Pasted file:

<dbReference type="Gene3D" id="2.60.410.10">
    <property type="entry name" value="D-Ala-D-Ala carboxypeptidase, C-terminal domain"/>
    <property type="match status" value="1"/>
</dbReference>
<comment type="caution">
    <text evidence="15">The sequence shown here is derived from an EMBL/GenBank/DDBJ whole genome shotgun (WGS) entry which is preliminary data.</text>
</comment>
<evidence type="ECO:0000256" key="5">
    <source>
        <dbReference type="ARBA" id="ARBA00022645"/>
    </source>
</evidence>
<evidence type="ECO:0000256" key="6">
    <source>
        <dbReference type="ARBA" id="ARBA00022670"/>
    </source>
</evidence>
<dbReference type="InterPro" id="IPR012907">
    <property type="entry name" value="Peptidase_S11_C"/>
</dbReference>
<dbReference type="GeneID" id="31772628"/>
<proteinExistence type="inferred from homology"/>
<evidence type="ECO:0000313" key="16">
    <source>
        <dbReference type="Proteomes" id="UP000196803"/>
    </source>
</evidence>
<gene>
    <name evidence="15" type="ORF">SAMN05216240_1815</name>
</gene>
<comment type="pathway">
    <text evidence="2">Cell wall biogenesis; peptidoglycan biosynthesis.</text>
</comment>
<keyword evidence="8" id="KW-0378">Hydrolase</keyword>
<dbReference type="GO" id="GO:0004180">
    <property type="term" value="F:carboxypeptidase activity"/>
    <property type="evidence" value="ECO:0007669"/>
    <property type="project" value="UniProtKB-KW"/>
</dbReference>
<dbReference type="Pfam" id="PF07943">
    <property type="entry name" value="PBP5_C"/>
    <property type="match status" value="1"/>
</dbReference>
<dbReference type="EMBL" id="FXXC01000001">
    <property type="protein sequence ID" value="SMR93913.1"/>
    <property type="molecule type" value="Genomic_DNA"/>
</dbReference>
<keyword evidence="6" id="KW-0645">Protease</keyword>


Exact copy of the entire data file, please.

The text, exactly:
<dbReference type="Gene3D" id="2.60.410.10">
    <property type="entry name" value="D-Ala-D-Ala carboxypeptidase, C-terminal domain"/>
    <property type="match status" value="1"/>
</dbReference>
<comment type="caution">
    <text evidence="15">The sequence shown here is derived from an EMBL/GenBank/DDBJ whole genome shotgun (WGS) entry which is preliminary data.</text>
</comment>
<evidence type="ECO:0000256" key="5">
    <source>
        <dbReference type="ARBA" id="ARBA00022645"/>
    </source>
</evidence>
<evidence type="ECO:0000256" key="6">
    <source>
        <dbReference type="ARBA" id="ARBA00022670"/>
    </source>
</evidence>
<dbReference type="InterPro" id="IPR012907">
    <property type="entry name" value="Peptidase_S11_C"/>
</dbReference>
<dbReference type="GeneID" id="31772628"/>
<proteinExistence type="inferred from homology"/>
<evidence type="ECO:0000313" key="16">
    <source>
        <dbReference type="Proteomes" id="UP000196803"/>
    </source>
</evidence>
<gene>
    <name evidence="15" type="ORF">SAMN05216240_1815</name>
</gene>
<comment type="pathway">
    <text evidence="2">Cell wall biogenesis; peptidoglycan biosynthesis.</text>
</comment>
<keyword evidence="8" id="KW-0378">Hydrolase</keyword>
<dbReference type="GO" id="GO:0004180">
    <property type="term" value="F:carboxypeptidase activity"/>
    <property type="evidence" value="ECO:0007669"/>
    <property type="project" value="UniProtKB-KW"/>
</dbReference>
<dbReference type="Pfam" id="PF07943">
    <property type="entry name" value="PBP5_C"/>
    <property type="match status" value="1"/>
</dbReference>
<dbReference type="EMBL" id="FXXC01000001">
    <property type="protein sequence ID" value="SMR93913.1"/>
    <property type="molecule type" value="Genomic_DNA"/>
</dbReference>
<keyword evidence="6" id="KW-0645">Protease</keyword>